The horizontal design language of contemporary Lincolns is carried over into the cabin. This design language is reminiscent of the 1970s. Even while the basic appearance hasn’t been altered too much, the old center touchscreen, which measured 10 inches, has been replaced with a bigger 13.2-inch device that runs the SYNC 4 infotainment system from Ford. In proportion to its size, the central vents below are correspondingly more expansive.
Now that Amazon Alexa voice services are built into SYNC 4, any function that can be completed with an Echo device at home can also be completed here without the need to run the Alexa app on a connected phone. This makes it possible to perform any action that was previously only possible with an Echo device at home.
The capacity to use Amazon Fire TV is also incorporated. After activating the built-in 4G connection, travelers in the second row will have the ability to stream media from services like as Amazon Prime, Netflix, and others straight to the two 10-inch monitors, each of which comes with its own set of wireless headphones and remote control.
The second-row passengers in the Navigator are getting an update this year, while those in the front seats have always had access to optional seats that adjust in 30 different ways and come with heating, ventilation, and massage options.
There is now an option to have heating and ventilation installed in the second-row 40/20/40 split-bench seat, while this function comes standard in the available captain’s chairs as an upgrade. The captain’s chairs now come equipped with massaging functionality, which is a first for this category of the chair.
Below the Ground’s Surface
The Ford Navigator now comes equipped with Ford’s new electronic architecture, which allows most of the vehicle’s components, including the most important safety systems, to be updated wirelessly over the air (OTA). This will be highly significant throughout the course of the vehicle’s lifetime, in particular for the hands-free Active Glide aid that will be addressed further below.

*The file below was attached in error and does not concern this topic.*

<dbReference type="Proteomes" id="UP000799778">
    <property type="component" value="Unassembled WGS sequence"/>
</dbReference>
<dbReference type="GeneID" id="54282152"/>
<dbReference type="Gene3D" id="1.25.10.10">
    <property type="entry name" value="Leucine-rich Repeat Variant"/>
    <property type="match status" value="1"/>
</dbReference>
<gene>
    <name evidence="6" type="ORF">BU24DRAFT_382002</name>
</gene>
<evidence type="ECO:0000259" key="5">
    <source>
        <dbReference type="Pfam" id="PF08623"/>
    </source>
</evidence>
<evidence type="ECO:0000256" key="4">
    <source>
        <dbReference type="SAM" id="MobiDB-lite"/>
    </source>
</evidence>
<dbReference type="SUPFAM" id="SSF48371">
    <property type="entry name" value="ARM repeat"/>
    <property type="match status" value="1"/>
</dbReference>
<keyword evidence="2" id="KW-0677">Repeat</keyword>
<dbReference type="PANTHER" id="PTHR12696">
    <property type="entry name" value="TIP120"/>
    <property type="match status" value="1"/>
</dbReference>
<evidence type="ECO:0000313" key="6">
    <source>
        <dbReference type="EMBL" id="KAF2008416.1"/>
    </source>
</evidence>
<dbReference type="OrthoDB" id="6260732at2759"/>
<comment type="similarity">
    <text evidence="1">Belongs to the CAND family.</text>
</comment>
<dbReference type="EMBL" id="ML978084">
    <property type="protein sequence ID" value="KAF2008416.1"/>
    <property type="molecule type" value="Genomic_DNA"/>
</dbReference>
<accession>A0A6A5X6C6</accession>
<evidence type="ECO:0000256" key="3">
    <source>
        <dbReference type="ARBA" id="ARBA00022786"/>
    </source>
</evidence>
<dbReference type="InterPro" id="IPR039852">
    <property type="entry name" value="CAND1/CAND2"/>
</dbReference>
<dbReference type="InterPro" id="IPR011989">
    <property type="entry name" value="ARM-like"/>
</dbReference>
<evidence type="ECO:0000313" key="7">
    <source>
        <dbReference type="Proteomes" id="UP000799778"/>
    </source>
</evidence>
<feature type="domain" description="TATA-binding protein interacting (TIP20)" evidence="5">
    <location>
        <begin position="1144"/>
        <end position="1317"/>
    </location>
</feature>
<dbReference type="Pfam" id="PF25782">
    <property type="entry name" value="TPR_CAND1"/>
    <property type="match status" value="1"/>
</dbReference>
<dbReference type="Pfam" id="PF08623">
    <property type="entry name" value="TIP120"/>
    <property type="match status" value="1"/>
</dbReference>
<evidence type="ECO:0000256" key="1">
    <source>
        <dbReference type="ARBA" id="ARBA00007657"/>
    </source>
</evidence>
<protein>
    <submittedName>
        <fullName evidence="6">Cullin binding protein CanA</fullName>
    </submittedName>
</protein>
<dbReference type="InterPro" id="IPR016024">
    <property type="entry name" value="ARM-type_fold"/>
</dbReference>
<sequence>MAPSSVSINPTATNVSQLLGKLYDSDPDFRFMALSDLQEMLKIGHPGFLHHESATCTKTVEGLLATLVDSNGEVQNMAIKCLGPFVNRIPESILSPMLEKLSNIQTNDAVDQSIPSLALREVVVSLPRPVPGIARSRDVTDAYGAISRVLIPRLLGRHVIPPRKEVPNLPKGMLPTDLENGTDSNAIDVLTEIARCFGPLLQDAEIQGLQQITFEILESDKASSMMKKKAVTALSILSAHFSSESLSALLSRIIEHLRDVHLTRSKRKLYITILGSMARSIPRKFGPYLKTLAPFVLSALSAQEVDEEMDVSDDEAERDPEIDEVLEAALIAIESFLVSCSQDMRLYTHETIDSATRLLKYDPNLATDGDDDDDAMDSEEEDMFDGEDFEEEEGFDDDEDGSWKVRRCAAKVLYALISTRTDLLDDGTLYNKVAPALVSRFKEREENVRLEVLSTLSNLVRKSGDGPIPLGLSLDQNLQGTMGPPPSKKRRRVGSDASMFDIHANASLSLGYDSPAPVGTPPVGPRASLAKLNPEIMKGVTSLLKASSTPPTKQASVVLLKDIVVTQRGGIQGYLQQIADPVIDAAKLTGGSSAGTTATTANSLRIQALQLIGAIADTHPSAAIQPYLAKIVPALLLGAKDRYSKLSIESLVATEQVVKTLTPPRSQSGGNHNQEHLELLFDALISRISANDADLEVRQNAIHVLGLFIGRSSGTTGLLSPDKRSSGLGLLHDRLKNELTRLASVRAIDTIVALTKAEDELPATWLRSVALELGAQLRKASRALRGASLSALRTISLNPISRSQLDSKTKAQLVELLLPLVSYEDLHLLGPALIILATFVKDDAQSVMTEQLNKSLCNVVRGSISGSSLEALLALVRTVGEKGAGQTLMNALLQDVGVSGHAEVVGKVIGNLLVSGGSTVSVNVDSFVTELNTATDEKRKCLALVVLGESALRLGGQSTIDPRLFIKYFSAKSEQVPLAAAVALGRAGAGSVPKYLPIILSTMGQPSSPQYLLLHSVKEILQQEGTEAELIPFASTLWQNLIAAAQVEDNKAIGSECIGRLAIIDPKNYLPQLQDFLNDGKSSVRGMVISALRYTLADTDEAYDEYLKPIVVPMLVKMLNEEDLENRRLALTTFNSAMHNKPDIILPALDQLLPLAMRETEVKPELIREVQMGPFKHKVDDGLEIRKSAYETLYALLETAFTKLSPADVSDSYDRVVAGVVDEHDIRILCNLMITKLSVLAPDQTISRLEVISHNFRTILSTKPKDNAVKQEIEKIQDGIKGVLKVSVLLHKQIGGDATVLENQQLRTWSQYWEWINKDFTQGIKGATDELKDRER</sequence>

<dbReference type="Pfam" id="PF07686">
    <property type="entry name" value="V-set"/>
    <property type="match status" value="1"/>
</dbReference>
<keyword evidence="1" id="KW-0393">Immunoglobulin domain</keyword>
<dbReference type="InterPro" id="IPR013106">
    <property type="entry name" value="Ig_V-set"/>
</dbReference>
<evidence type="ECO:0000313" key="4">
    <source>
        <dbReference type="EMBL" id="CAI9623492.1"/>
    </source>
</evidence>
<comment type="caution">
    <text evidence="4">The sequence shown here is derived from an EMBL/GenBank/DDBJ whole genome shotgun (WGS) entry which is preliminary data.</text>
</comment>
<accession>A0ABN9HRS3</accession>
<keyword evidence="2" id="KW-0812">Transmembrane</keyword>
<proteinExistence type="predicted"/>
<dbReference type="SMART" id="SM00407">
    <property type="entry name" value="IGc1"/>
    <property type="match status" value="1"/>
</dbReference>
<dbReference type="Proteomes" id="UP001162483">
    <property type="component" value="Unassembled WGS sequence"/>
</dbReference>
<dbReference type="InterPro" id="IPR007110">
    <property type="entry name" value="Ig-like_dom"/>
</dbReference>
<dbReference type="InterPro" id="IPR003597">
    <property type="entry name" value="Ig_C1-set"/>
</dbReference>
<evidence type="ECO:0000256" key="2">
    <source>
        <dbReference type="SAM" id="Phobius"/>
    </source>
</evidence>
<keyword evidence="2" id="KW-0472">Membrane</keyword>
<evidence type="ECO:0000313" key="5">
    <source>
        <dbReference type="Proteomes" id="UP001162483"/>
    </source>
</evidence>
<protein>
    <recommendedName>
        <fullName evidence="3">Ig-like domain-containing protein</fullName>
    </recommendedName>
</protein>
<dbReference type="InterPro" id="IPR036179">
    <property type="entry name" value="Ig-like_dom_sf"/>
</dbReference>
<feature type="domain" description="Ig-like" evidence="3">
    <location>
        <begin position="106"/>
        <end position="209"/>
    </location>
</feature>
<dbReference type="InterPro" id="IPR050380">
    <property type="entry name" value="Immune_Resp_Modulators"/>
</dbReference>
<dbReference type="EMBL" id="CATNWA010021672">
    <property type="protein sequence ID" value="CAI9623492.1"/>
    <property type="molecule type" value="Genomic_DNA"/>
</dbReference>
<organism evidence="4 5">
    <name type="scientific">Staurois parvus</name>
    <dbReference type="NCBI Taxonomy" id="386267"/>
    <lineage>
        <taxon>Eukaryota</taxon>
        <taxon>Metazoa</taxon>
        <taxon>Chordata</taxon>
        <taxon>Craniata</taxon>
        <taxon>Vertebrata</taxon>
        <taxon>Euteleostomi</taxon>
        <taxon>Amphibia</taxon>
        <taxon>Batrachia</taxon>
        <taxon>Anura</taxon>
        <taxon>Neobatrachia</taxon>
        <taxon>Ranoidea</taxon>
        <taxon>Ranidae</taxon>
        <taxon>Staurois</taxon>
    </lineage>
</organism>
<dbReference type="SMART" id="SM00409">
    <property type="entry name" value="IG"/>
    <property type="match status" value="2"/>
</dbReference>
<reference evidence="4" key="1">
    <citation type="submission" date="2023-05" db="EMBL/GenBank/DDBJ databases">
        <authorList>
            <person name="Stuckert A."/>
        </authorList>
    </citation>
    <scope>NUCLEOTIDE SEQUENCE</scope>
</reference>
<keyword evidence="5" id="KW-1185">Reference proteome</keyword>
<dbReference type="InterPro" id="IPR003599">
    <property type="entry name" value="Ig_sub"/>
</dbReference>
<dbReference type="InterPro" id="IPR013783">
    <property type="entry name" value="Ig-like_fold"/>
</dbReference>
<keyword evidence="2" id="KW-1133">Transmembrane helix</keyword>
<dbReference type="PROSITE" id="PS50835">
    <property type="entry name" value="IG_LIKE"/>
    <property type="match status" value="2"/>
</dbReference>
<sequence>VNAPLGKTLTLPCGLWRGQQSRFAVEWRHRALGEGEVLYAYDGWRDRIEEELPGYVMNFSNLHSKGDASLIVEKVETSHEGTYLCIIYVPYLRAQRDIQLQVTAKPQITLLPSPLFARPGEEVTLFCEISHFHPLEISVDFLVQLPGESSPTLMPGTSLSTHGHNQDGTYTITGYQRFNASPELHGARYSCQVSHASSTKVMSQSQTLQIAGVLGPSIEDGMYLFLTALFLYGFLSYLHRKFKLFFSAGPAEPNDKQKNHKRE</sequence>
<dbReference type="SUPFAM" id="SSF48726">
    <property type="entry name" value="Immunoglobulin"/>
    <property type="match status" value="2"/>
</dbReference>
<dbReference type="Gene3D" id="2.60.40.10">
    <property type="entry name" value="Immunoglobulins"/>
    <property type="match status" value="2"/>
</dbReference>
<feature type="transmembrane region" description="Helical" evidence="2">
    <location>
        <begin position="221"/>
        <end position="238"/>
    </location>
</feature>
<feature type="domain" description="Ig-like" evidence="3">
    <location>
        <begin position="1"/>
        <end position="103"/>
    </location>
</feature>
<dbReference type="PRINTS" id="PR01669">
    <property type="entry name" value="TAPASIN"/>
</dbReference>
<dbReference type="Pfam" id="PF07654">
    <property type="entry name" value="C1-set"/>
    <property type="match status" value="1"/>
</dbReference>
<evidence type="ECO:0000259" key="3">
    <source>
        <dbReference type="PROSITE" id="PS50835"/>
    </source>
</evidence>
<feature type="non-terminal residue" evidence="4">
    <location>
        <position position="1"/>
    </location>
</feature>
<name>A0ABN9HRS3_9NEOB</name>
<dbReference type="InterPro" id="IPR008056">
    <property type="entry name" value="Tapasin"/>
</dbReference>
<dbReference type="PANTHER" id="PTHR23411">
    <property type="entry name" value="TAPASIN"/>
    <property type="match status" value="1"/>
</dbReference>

The powertrain is one component that has remained unchanged until 2022. A 10-speed automatic gearbox is paired with the 3.5-liter twin-turbocharged V6 engine, which continues to generate 440 horsepower and 510 pound-feet of torque. Even though it has to move over three tons of weight, this engine is nonetheless able to propel the Navigator with authority, despite the fact that it does not necessarily have a great deal of efficiency.
The EPA gives the four-wheel drive (4WD) Navigator a combined 18 mpg, with a city rating of 16 mpg and a highway rating of 22 mpg. The Navigator got approximately 16 miles per gallon on average on a journey that started in Phoenix and ended in the mountains to the north of the city and took several hours.
After testing Lincoln’s modular hybrid gearbox in the more compact Aviator Grand Touring, adding a system very similar to that in the Navigator would make it much more efficient and bring it closer to competing with Cadillac’s more fuel-efficient diesel Escalade.
Active Glide Versus Super Cruise
Active Glide is Lincoln’s branding for Ford’s BlueCruise hands-free driving aid system, which made its debut last autumn on the Mustang Mach-E and F-150. Active Glide is one of the most significant new features to the Navigator this year, and it is available as an option.
Active Glide is a radar system that is fundamentally comparable to GM’s Super Cruise. It contains five radar sensors, including one long-range sensor on the front and four medium-range corner sensors.
This set of four corner sensors is capable of monitoring blind spots as well as providing front and rear cross-traffic alerts. In addition to that, it employs cameras located all around the car to monitor its whereabouts inside the lane.
Active Glide, much like the majority of other partially automated lane centering and adaptive cruise control systems (such as Tesla Autopilot, Super Cruise, Nissan ProPilot Assist, and Volvo Pilot Assist), requires the driver to maintain constant supervision of the vehicle and be prepared to take control of the vehicle at any time.
An infrared driver monitor sensor (DMS) is mounted on the steering column of the Navigator. This sensor monitors the driver’s head position as well as their eye gaze to ensure that they are paying attention to the road.
None of these systems, including Active Glide, are capable of driving themselves or being fully autonomous. Because of this, the DMS is very necessary for maintaining driver preparedness and attention. With Active Glide, you won’t be able to do things like snooze or crawl into the rear seat.